PART 1: Answer the following questions regarding egoism altruism and social contract

  1. Explain the basic difference between psychological egoism and ethical egoism.
  2. Give two different formulations or versions of psychological egoism and ethical egoism.
  3. Is psychological egoism true, and what must be shown to prove its truth?
  4. How is psychological egoism supposed to provide support for an argument for ethical egoism? What is one problem for this argument?
  5. Summarize the arguments regarding the consistency or inconsistency of ethical egoism.
  6. In what sense does the argument for ethical egoism based on economics support not egoism but utilitarianism—in other words, the view that we ought to do what is in the best interest of all or the greatest number?
  7. Explain how the prisoner’s dilemma can be used in discussions of egoism and cooperative endeavor.
  8. What is meant by taking the “moral point of view?”
  9. How does the example of the “ring of Gyges” illustrate the question: “Why be moral?”
  10. Is Hobbes’ proposed solution to the problem of egoism, via the social contract, acceptable?

PART 2: Answer the following questions regarding: equality and discrimination

  1. Summarize the history of civil rights law, including recent affirmative action decisions. Have we made progress in actualizing the principle of equality in the law? Why or why not?
  2. Should racial, gender, or other differences ever be relevant to making decisions about qualified candidates for jobs or educational opportunities? Please support your answer with reference to concepts discussed in the chapter.
  3. Explain the principle of equality. How is this principle related to other moral principles we’ve discussed in other chapters?
  4. Evaluate the ethics of racial profiling and hate crime legislation. Are these useful legal tools?
  5. What is “affirmative action,” and why does it have this name? Explain different types of affirmative action. Which of them involve or may involve giving preferential treatment?
  6. Summarize the consequentialist arguments for and against affirmative action.
  7. Summarize the non-consequentialist arguments for and against affirmative action.
  8. How are equality and liberty related to justice? Which of these two interests (liberty or equality) is most important to your sense of fairness? Is it possible to achieve a fair balance between the two interests?
  9. Do you think that there should be equal opportunity in a just society? What would you mean by equal opportunity? Do you think that it is a realizable ideal?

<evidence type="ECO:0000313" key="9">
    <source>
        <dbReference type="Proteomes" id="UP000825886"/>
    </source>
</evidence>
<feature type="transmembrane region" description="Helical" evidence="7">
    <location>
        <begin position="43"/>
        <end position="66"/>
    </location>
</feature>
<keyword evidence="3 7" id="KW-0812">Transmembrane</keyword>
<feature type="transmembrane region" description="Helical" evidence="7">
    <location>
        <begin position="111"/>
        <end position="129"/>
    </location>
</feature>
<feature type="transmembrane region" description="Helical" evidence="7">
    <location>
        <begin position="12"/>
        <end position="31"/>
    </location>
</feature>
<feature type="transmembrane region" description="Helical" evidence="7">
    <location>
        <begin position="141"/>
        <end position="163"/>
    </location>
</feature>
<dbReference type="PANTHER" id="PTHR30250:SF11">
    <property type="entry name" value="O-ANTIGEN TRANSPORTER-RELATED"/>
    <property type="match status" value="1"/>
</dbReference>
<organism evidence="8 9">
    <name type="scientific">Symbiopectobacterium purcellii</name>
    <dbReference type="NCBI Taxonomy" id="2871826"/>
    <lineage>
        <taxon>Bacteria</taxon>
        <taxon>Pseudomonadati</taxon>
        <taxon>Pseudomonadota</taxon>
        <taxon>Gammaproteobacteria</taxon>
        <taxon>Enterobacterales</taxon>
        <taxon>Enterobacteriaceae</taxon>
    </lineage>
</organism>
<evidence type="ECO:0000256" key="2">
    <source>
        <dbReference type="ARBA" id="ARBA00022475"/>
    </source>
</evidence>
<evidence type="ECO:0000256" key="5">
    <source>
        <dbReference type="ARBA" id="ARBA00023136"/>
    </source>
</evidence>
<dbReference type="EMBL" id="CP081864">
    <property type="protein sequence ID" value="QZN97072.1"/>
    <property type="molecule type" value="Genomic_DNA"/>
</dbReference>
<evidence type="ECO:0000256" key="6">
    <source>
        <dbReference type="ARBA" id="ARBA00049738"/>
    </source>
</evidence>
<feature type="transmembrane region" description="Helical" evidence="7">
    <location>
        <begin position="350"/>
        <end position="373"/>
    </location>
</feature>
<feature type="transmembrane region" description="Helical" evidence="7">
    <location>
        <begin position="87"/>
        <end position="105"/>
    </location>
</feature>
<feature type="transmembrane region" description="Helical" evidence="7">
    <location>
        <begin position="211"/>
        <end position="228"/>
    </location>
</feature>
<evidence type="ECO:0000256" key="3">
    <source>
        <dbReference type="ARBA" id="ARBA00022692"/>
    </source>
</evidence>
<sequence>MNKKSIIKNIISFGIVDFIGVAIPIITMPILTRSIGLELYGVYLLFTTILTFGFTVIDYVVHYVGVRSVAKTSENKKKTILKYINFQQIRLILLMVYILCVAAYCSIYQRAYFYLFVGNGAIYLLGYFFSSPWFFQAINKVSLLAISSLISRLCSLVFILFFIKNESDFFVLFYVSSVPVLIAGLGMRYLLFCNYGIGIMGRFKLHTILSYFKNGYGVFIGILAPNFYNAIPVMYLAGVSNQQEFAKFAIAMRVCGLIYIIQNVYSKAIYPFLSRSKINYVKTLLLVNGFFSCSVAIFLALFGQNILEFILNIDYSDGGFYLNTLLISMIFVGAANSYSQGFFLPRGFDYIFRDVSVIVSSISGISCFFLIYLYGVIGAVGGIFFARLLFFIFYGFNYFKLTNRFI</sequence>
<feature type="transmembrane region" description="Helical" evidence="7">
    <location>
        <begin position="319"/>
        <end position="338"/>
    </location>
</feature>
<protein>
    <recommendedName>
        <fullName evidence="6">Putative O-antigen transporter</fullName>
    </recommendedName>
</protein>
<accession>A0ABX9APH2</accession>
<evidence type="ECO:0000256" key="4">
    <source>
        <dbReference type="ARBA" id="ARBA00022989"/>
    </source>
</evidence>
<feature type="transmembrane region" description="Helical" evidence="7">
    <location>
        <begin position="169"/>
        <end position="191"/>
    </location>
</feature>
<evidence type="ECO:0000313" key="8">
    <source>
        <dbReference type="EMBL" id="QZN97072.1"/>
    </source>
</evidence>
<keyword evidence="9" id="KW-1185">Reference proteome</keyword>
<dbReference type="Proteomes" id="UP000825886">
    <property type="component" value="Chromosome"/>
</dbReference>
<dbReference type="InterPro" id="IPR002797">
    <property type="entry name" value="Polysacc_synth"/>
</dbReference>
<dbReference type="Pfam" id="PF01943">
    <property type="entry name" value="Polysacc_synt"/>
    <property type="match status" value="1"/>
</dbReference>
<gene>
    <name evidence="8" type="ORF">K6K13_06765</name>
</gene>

10. Do you think that people in Rawls’s “original position” would choose the principles that he suggests? Explain

PART 3: Answer the following questions regarding: Economic Justice

  1. How are equality and liberty related to justice? Which of these two interests (liberty or equality) is most important to your sense of fairness? Is it possible to achieve a fair balance between the two interests?
  2. Do you think that there should be equal opportunity in a just society? What would you mean by equal opportunity? Do you think that it is a realizable ideal?
  3. Do you think that people in Rawls’s “original position” would choose the principles that he suggests? Explain.

PART 4: Answer the following questions regarding: Deontologial Ethics

1. What does Kant mean by “acting out of duty?” How does the shopkeeper exemplify this?

2. What is the basic difference between a categorical and a hypothetical imperative? In the following examples, which are hypothetical and which are categorical imperatives? Explain your answers.

a. If you want others to be honest with you, then you ought to be honest with them.

b. Whether or not you want to pay your share, you ought to do so.

c. I ought not to cheat on this test if I do not want to get caught.

3. How does the character of moral obligation lead to Kant’s basic moral principle, the categorical imperative?

4. Explain Kant’s use of the first form of the categorical imperative to argue that it is wrong to make a false promise. (Make sure that you do not appeal to the bad consequences as the basis of judging it wrong.)

5. According to the second form of Kant’s categorical imperative, would it be morally permissible for me to agree to be someone’s slave? Explain.

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